image: ghent

Whenever I’ve discussed immigration with someone who’s capable of discussion (e.g. not so full of anger that they won’t listen to different opinions, or not warped so deep into fantasyland they won’t consider facts: both of which happens with many subjects not just immigration), the concern turns out to be something else, such as unemployment, social integration, social tension, job competition, etc., and never actually immigration.

Usually, though, the person narrows in on immigrants as the primary cause of said problem. In particular, it’s immigrants and rarely people who are moving in to the area from elsewhere in the UK, for example, as though outsiders who are Brits don’t threaten local jobs etc., but outsiders who are not Brits, do.

That’s why I consider anti–immigration a form of bigotry. Given that bigotry against people of a different nationality is part of the legal definition of racial discrimination (IANAL), anti–immigration is therefore a form of racism.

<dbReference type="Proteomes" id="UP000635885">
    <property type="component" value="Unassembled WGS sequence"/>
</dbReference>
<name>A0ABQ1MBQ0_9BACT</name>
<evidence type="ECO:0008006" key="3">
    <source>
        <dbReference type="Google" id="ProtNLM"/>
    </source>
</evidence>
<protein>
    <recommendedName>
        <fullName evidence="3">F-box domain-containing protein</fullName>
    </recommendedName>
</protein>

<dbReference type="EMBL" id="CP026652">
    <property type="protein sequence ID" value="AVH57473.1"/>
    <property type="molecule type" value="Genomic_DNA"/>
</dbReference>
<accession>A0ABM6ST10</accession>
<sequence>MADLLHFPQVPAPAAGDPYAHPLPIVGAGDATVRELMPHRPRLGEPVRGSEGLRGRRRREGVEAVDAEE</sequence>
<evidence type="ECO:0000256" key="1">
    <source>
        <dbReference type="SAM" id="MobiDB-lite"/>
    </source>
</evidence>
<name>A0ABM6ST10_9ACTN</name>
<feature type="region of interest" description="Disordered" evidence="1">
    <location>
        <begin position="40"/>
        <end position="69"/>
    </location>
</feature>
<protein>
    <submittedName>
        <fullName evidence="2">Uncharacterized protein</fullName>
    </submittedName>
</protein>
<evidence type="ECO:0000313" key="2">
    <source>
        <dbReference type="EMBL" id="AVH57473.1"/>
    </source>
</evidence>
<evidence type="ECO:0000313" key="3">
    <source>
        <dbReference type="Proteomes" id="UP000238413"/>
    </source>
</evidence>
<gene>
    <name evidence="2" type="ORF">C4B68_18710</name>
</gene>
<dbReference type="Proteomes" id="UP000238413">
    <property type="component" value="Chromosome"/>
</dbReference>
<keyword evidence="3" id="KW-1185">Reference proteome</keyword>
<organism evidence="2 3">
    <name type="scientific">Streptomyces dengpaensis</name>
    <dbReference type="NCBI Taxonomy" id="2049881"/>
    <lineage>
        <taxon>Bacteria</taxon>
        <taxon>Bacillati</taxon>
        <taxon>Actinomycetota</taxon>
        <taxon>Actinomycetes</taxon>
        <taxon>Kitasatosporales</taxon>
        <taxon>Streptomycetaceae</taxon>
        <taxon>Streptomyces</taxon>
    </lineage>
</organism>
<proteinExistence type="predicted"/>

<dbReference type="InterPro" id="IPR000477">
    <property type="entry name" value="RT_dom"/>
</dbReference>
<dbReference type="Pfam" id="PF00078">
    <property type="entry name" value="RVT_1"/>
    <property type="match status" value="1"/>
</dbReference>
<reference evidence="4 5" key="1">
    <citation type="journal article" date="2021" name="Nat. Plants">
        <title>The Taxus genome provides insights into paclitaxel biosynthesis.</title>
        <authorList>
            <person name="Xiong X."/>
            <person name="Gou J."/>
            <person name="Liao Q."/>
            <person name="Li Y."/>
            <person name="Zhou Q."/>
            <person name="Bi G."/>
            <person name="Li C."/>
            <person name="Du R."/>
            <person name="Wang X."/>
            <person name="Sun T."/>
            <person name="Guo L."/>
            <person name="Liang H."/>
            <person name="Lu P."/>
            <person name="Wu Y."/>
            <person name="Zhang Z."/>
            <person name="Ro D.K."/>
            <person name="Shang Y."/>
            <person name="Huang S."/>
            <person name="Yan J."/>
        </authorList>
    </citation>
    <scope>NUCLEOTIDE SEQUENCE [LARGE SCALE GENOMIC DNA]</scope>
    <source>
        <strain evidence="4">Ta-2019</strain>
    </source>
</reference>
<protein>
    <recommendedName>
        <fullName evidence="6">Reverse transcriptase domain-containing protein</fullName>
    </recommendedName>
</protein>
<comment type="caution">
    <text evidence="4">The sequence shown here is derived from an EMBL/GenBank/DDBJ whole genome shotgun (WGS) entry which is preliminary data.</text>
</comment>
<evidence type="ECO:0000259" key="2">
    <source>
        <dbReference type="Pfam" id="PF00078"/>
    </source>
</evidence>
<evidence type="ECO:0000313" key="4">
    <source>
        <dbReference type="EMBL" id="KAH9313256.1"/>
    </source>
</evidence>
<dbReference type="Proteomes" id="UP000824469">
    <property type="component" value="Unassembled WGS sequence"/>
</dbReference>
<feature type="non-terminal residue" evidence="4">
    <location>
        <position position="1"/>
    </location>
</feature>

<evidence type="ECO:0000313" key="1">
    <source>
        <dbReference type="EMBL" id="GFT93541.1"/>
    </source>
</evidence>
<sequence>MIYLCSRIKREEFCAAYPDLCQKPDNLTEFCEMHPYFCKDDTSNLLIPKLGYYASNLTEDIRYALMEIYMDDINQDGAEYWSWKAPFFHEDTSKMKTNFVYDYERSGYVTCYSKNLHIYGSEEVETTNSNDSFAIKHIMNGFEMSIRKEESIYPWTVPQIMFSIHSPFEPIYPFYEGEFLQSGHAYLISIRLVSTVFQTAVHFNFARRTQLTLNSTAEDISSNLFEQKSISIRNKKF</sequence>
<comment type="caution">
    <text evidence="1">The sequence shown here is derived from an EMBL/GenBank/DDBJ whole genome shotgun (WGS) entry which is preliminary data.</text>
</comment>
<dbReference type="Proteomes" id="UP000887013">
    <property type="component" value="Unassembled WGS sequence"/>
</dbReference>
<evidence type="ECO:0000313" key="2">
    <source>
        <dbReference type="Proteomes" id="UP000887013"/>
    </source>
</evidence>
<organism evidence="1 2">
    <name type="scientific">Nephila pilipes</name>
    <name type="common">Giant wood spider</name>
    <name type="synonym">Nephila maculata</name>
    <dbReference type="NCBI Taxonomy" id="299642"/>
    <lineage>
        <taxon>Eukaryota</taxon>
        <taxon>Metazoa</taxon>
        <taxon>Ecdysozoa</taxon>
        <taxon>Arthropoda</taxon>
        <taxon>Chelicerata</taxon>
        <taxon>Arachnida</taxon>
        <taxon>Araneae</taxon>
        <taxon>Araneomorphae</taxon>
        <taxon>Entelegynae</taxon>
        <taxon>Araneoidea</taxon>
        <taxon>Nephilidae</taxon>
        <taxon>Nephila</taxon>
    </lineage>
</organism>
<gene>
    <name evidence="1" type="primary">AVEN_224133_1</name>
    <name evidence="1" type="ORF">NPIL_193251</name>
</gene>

For the pernickety, ‘According to the United Nations Convention on the Elimination of All Forms of Racial Discrimination, the term “racial discrimination” shall mean any distinction, exclusion, restriction, or preference based on race, colour, descent, or national or ethnic origin that has the purpose or effect of nullifying or impairing the recognition, enjoyment or exercise, on an equal footing, of human rights and fundamental freedoms in the political, economic, social, cultural or any other field of public life.’

Wikipedia also says, ‘Similarly, in British law the phrase racial group means “any group of people who are defined by reference to their race, colour, nationality (including citizenship) or ethnic or national origin’.

Note, in both cases, bigotry against people because of their nationality is racial discrimination. Thus, if someone who is anti–immigration does not express exactly the same concern about outsiders who have the same passport as they do, then that person is a racist.